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The Nostalgic Attic: The Texas Chainsaw Massacre 2 (1986)

16 July 2014

The Texas Chainsaw Massacre 2 (1986)


"You coonshits, you fudge packers, you'll be the death of me yet!"


It's late at night on a quiet stretch of Texas highway. Two drunk jocks, Buzz and Rick, are cruising on their way to Dallas, and decide to ring rock DJ 'Stretch' (Caroline Williams; The Legend of Billie Jean, Stepfather II) on her late-night show to give her shit. Unable to get them off the phone, she's forced to keep the line open, becoming more and more frustrated with their drunken nonsense. Suddenly, things take a turn for the scary - a truck starts tailing the two buffoons, nearly running them off the road. Suddenly, a hooded figure leaps up from the back of the truck wielding a chainsaw, and begins to carve their car open. Rick takes a few shots at the mad man with his revolver, but it's too late - Buzz has literally had his head sliced in half, spurting blood all over the car... all while the horrified Stretch listens on.


The car wreck is found the next morning by the police, but not long after, an ex Texas Ranger by the name of Lefty (Dennis Hopper; Blue Velvet, River's Edge, Hoosiers) shows up to the scene and immediately connects it to a string of unsolved 'chainsaw' murders that have been plaguing the state for over two decades. It seems that 13 years ago, Lefty's niece and nephew, Sally and Franklin Hardesty, were victims of the same killers, and he has spent the time since trying to get his hands on them. After running an article in the local paper about the crimes, Stretch comes to Lefty with the recordings of the phone call containing the murders. He convinces her to play the tape on the radio, to see if they can lure out the killers. It doesn't take long for them to show up - killing Stretch's co-worker L.G. (Lou Perryman; Poltergeist, The Blues Brothers) - with Stretch barely making it out alive. When the killers, Leatherface (Bill Johnson; Future Kill, Talk Radio) and Chop Top (Bill Moseley; The Blob, Night of the Living Dead) leave the radio station, Stretch decides to follow them. They stop at an abandoned carnival ground and descend into their underground lair, bringing the body of L.G. with them. Lefty shows up just in time to see Stretch falling into a hole that leads to the lair, and heads in himself with a gleaming set of chainsaws to settle some old scores...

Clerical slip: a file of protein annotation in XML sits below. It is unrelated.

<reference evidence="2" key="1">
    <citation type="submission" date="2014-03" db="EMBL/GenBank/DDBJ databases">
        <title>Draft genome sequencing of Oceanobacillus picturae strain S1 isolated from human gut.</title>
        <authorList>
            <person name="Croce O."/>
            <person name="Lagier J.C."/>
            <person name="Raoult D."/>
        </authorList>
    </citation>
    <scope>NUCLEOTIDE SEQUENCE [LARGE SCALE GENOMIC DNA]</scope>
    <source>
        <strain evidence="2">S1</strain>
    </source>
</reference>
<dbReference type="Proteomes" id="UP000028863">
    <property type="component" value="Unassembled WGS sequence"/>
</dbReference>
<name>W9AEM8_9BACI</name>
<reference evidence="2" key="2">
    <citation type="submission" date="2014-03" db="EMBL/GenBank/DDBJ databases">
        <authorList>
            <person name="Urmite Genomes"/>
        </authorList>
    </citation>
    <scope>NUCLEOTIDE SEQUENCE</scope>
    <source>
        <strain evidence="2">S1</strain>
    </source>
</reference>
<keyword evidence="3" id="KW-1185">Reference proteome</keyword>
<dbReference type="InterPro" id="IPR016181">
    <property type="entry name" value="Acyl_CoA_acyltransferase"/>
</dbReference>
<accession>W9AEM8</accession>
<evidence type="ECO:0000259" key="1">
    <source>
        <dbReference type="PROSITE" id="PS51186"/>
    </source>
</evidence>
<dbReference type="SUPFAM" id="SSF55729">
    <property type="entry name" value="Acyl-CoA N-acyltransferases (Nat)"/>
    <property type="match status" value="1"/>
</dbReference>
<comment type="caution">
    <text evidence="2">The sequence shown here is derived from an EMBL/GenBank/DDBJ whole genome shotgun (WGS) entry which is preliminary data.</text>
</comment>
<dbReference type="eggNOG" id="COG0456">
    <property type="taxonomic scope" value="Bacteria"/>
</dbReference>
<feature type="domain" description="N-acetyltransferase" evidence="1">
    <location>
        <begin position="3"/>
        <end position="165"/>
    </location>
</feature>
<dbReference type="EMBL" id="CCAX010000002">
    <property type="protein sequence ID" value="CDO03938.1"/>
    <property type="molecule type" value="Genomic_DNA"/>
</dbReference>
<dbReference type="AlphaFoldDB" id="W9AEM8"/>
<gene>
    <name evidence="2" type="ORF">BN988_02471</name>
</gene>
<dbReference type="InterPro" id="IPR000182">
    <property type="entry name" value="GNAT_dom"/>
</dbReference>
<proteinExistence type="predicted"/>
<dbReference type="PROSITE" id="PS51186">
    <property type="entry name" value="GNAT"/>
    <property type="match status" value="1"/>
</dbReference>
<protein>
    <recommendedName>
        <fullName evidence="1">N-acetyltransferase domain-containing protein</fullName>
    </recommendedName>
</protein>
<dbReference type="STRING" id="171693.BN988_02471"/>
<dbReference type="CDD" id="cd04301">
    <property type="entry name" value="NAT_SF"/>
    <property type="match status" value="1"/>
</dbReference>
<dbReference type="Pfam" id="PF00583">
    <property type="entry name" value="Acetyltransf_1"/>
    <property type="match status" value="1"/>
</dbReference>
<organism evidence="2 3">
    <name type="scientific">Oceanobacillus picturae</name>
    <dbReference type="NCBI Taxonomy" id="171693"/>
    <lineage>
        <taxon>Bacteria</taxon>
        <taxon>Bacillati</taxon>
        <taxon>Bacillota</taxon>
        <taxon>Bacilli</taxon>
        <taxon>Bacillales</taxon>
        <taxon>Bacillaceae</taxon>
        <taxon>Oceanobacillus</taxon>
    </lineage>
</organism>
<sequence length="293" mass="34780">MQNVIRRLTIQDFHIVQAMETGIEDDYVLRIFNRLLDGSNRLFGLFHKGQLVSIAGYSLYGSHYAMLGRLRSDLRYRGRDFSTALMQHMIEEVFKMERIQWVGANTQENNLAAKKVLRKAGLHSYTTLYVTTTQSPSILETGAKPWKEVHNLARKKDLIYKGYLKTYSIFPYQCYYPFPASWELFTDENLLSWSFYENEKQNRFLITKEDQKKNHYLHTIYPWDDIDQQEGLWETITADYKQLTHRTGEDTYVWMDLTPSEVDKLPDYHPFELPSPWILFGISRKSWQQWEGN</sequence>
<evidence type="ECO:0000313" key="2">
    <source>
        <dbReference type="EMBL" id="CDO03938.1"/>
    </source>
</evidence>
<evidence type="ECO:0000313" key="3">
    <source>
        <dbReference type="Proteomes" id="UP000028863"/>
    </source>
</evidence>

It was never going to be easy making a follow-up to one of the most deranged horror films ever made. The original The Texas Chain Saw Massacre is such a blur of horrifying sound design, set design and near art-house madness that attempting to replicate it was always going to be a disaster. It was a film forged out of the tools of the time - a low budget, a gruelling shooting schedule, extreme heat, and a group of film makers with no idea that they were making what was to become one of the most legendary horror experiences ever committed to film. It was director Tobe Hooper's second film, and one that hung heavy over the rest of his career, with that same success always seemingly out of reach. So how do you go about following it up, 12 years later?